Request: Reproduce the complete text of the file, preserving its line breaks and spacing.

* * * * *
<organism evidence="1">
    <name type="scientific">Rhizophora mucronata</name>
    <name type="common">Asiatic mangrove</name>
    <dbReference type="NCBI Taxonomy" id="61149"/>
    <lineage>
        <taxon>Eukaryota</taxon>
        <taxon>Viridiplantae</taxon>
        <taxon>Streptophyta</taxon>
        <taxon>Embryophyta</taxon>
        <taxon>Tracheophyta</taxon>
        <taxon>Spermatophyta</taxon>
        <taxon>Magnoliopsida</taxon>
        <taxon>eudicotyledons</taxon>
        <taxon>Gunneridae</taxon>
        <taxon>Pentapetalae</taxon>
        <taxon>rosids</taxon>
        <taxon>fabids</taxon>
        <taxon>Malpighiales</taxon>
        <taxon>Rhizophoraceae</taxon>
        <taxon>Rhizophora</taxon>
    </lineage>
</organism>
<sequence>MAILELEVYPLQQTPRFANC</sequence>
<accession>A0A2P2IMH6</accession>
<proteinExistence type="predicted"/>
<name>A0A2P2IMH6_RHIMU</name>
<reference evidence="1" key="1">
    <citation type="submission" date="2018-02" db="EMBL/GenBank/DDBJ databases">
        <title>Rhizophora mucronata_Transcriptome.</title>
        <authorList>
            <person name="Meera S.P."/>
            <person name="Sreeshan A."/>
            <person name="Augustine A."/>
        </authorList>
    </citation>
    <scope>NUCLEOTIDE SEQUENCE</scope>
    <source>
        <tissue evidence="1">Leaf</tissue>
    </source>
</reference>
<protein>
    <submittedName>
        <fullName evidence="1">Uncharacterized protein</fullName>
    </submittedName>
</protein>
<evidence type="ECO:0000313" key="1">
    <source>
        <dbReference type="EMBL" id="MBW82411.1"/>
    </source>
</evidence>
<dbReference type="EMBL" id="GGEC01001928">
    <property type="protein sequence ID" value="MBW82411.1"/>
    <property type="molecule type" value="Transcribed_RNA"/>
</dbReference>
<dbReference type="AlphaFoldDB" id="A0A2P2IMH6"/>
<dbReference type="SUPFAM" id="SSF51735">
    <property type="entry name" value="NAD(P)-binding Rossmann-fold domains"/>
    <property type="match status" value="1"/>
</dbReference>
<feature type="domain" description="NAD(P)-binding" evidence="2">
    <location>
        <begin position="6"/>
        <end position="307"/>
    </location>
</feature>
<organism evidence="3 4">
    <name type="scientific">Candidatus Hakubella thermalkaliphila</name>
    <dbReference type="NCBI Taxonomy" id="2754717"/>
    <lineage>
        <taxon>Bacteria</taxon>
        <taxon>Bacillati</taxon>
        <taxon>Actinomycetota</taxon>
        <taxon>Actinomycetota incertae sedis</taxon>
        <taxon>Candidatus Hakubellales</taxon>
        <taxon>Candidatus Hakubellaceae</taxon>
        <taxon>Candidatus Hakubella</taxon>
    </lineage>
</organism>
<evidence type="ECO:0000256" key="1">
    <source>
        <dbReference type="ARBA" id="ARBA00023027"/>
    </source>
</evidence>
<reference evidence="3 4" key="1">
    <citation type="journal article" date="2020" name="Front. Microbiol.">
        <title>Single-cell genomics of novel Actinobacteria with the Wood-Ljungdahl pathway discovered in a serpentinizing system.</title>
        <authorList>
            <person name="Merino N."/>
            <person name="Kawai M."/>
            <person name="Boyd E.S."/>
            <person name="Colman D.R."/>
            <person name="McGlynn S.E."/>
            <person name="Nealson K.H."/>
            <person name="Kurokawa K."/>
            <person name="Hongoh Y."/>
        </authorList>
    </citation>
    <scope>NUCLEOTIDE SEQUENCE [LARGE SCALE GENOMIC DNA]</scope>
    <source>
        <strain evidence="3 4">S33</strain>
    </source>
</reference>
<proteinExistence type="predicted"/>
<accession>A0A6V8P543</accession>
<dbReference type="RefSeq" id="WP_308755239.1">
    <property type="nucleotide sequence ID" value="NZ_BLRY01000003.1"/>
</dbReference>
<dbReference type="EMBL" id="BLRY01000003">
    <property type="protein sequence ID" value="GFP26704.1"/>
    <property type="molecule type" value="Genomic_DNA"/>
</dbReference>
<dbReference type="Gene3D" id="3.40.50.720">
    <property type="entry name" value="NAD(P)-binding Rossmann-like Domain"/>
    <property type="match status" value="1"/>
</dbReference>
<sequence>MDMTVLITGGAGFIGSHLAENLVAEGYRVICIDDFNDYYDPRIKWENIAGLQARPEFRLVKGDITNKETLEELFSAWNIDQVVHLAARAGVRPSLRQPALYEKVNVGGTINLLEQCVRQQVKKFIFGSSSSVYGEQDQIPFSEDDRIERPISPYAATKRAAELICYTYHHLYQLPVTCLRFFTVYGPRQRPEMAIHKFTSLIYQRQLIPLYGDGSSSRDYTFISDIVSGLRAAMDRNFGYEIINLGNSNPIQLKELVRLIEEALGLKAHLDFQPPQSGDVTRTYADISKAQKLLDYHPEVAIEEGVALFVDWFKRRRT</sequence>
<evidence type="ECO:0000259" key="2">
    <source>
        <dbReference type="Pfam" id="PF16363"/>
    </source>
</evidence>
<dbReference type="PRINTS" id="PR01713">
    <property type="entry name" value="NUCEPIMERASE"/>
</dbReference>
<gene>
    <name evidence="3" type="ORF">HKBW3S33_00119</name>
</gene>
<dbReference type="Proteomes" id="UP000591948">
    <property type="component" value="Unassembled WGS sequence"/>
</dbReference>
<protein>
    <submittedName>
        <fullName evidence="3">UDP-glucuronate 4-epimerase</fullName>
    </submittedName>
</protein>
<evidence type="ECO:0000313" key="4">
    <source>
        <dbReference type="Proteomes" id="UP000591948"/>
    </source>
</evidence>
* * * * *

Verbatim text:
<organism evidence="1">
    <name type="scientific">Rhizophora mucronata</name>
    <name type="common">Asiatic mangrove</name>
    <dbReference type="NCBI Taxonomy" id="61149"/>
    <lineage>
        <taxon>Eukaryota</taxon>
        <taxon>Viridiplantae</taxon>
        <taxon>Streptophyta</taxon>
        <taxon>Embryophyta</taxon>
        <taxon>Tracheophyta</taxon>
        <taxon>Spermatophyta</taxon>
        <taxon>Magnoliopsida</taxon>
        <taxon>eudicotyledons</taxon>
        <taxon>Gunneridae</taxon>
        <taxon>Pentapetalae</taxon>
        <taxon>rosids</taxon>
        <taxon>fabids</taxon>
        <taxon>Malpighiales</taxon>
        <taxon>Rhizophoraceae</taxon>
        <taxon>Rhizophora</taxon>
    </lineage>
</organism>
<sequence>MAILELEVYPLQQTPRFANC</sequence>
<accession>A0A2P2IMH6</accession>
<proteinExistence type="predicted"/>
<name>A0A2P2IMH6_RHIMU</name>
<reference evidence="1" key="1">
    <citation type="submission" date="2018-02" db="EMBL/GenBank/DDBJ databases">
        <title>Rhizophora mucronata_Transcriptome.</title>
        <authorList>
            <person name="Meera S.P."/>
            <person name="Sreeshan A."/>
            <person name="Augustine A."/>
        </authorList>
    </citation>
    <scope>NUCLEOTIDE SEQUENCE</scope>
    <source>
        <tissue evidence="1">Leaf</tissue>
    </source>
</reference>
<protein>
    <submittedName>
        <fullName evidence="1">Uncharacterized protein</fullName>
    </submittedName>
</protein>
<evidence type="ECO:0000313" key="1">
    <source>
        <dbReference type="EMBL" id="MBW82411.1"/>
    </source>
</evidence>
<dbReference type="EMBL" id="GGEC01001928">
    <property type="protein sequence ID" value="MBW82411.1"/>
    <property type="molecule type" value="Transcribed_RNA"/>
</dbReference>
<dbReference type="AlphaFoldDB" id="A0A2P2IMH6"/>
<dbReference type="SUPFAM" id="SSF51735">
    <property type="entry name" value="NAD(P)-binding Rossmann-fold domains"/>
    <property type="match status" value="1"/>
</dbReference>
<feature type="domain" description="NAD(P)-binding" evidence="2">
    <location>
        <begin position="6"/>
        <end position="307"/>
    </location>
</feature>
<organism evidence="3 4">
    <name type="scientific">Candidatus Hakubella thermalkaliphila</name>
    <dbReference type="NCBI Taxonomy" id="2754717"/>
    <lineage>
        <taxon>Bacteria</taxon>
        <taxon>Bacillati</taxon>
        <taxon>Actinomycetota</taxon>
        <taxon>Actinomycetota incertae sedis</taxon>
        <taxon>Candidatus Hakubellales</taxon>
        <taxon>Candidatus Hakubellaceae</taxon>
        <taxon>Candidatus Hakubella</taxon>
    </lineage>
</organism>
<evidence type="ECO:0000256" key="1">
    <source>
        <dbReference type="ARBA" id="ARBA00023027"/>
    </source>
</evidence>
<reference evidence="3 4" key="1">
    <citation type="journal article" date="2020" name="Front. Microbiol.">
        <title>Single-cell genomics of novel Actinobacteria with the Wood-Ljungdahl pathway discovered in a serpentinizing system.</title>
        <authorList>
            <person name="Merino N."/>
            <person name="Kawai M."/>
            <person name="Boyd E.S."/>
            <person name="Colman D.R."/>
            <person name="McGlynn S.E."/>
            <person name="Nealson K.H."/>
            <person name="Kurokawa K."/>
            <person name="Hongoh Y."/>
        </authorList>
    </citation>
    <scope>NUCLEOTIDE SEQUENCE [LARGE SCALE GENOMIC DNA]</scope>
    <source>
        <strain evidence="3 4">S33</strain>
    </source>
</reference>
<proteinExistence type="predicted"/>
<accession>A0A6V8P543</accession>
<dbReference type="RefSeq" id="WP_308755239.1">
    <property type="nucleotide sequence ID" value="NZ_BLRY01000003.1"/>
</dbReference>
<dbReference type="EMBL" id="BLRY01000003">
    <property type="protein sequence ID" value="GFP26704.1"/>
    <property type="molecule type" value="Genomic_DNA"/>
</dbReference>
<dbReference type="Gene3D" id="3.40.50.720">
    <property type="entry name" value="NAD(P)-binding Rossmann-like Domain"/>
    <property type="match status" value="1"/>
</dbReference>
<sequence>MDMTVLITGGAGFIGSHLAENLVAEGYRVICIDDFNDYYDPRIKWENIAGLQARPEFRLVKGDITNKETLEELFSAWNIDQVVHLAARAGVRPSLRQPALYEKVNVGGTINLLEQCVRQQVKKFIFGSSSSVYGEQDQIPFSEDDRIERPISPYAATKRAAELICYTYHHLYQLPVTCLRFFTVYGPRQRPEMAIHKFTSLIYQRQLIPLYGDGSSSRDYTFISDIVSGLRAAMDRNFGYEIINLGNSNPIQLKELVRLIEEALGLKAHLDFQPPQSGDVTRTYADISKAQKLLDYHPEVAIEEGVALFVDWFKRRRT</sequence>
<evidence type="ECO:0000259" key="2">
    <source>
        <dbReference type="Pfam" id="PF16363"/>
    </source>
</evidence>
<dbReference type="PRINTS" id="PR01713">
    <property type="entry name" value="NUCEPIMERASE"/>
</dbReference>
<gene>
    <name evidence="3" type="ORF">HKBW3S33_00119</name>
</gene>
<dbReference type="Proteomes" id="UP000591948">
    <property type="component" value="Unassembled WGS sequence"/>
</dbReference>
<protein>
    <submittedName>
        <fullName evidence="3">UDP-glucuronate 4-epimerase</fullName>
    </submittedName>
</protein>
<evidence type="ECO:0000313" key="4">
    <source>
        <dbReference type="Proteomes" id="UP000591948"/>
    </source>
</evidence>